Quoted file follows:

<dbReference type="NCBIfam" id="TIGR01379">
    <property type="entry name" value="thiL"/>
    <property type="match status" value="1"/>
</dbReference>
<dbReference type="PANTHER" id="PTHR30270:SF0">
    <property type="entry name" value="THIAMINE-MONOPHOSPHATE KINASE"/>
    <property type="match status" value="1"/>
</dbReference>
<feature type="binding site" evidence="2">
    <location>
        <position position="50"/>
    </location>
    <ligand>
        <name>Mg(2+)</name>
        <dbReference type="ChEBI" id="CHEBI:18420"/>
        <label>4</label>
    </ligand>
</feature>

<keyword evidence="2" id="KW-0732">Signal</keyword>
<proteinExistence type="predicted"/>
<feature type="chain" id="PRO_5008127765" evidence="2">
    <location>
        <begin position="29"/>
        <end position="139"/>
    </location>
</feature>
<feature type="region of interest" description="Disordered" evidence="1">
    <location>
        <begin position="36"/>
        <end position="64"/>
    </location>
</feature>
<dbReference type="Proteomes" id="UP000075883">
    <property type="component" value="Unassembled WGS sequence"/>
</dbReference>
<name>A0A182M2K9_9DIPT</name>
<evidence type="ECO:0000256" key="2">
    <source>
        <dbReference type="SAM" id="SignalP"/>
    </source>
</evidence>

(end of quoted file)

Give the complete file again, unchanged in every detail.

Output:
<dbReference type="NCBIfam" id="TIGR01379">
    <property type="entry name" value="thiL"/>
    <property type="match status" value="1"/>
</dbReference>
<dbReference type="PANTHER" id="PTHR30270:SF0">
    <property type="entry name" value="THIAMINE-MONOPHOSPHATE KINASE"/>
    <property type="match status" value="1"/>
</dbReference>
<feature type="binding site" evidence="2">
    <location>
        <position position="50"/>
    </location>
    <ligand>
        <name>Mg(2+)</name>
        <dbReference type="ChEBI" id="CHEBI:18420"/>
        <label>4</label>
    </ligand>
</feature>

<keyword evidence="2" id="KW-0732">Signal</keyword>
<proteinExistence type="predicted"/>
<feature type="chain" id="PRO_5008127765" evidence="2">
    <location>
        <begin position="29"/>
        <end position="139"/>
    </location>
</feature>
<feature type="region of interest" description="Disordered" evidence="1">
    <location>
        <begin position="36"/>
        <end position="64"/>
    </location>
</feature>
<dbReference type="Proteomes" id="UP000075883">
    <property type="component" value="Unassembled WGS sequence"/>
</dbReference>
<name>A0A182M2K9_9DIPT</name>
<evidence type="ECO:0000256" key="2">
    <source>
        <dbReference type="SAM" id="SignalP"/>
    </source>
</evidence>